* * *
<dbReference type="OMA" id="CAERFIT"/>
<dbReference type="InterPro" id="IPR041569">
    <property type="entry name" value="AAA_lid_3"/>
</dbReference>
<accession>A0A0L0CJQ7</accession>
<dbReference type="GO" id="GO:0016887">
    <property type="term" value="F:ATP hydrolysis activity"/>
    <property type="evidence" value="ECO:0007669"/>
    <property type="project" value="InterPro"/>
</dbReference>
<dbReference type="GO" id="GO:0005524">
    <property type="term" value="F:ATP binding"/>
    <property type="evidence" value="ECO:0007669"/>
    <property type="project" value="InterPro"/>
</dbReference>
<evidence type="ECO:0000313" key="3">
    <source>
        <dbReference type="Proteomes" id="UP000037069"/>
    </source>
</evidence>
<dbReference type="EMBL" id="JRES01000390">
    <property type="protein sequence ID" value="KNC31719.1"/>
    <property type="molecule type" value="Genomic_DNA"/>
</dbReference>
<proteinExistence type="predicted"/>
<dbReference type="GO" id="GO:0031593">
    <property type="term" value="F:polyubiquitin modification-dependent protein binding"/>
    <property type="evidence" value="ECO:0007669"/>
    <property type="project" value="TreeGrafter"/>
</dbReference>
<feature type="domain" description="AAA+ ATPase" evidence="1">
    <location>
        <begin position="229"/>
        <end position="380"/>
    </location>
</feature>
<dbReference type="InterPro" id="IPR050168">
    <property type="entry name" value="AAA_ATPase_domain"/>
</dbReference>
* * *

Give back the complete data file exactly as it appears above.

<dbReference type="OMA" id="CAERFIT"/>
<dbReference type="InterPro" id="IPR041569">
    <property type="entry name" value="AAA_lid_3"/>
</dbReference>
<accession>A0A0L0CJQ7</accession>
<dbReference type="GO" id="GO:0016887">
    <property type="term" value="F:ATP hydrolysis activity"/>
    <property type="evidence" value="ECO:0007669"/>
    <property type="project" value="InterPro"/>
</dbReference>
<dbReference type="GO" id="GO:0005524">
    <property type="term" value="F:ATP binding"/>
    <property type="evidence" value="ECO:0007669"/>
    <property type="project" value="InterPro"/>
</dbReference>
<evidence type="ECO:0000313" key="3">
    <source>
        <dbReference type="Proteomes" id="UP000037069"/>
    </source>
</evidence>
<dbReference type="EMBL" id="JRES01000390">
    <property type="protein sequence ID" value="KNC31719.1"/>
    <property type="molecule type" value="Genomic_DNA"/>
</dbReference>
<proteinExistence type="predicted"/>
<dbReference type="GO" id="GO:0031593">
    <property type="term" value="F:polyubiquitin modification-dependent protein binding"/>
    <property type="evidence" value="ECO:0007669"/>
    <property type="project" value="TreeGrafter"/>
</dbReference>
<feature type="domain" description="AAA+ ATPase" evidence="1">
    <location>
        <begin position="229"/>
        <end position="380"/>
    </location>
</feature>
<dbReference type="InterPro" id="IPR050168">
    <property type="entry name" value="AAA_ATPase_domain"/>
</dbReference>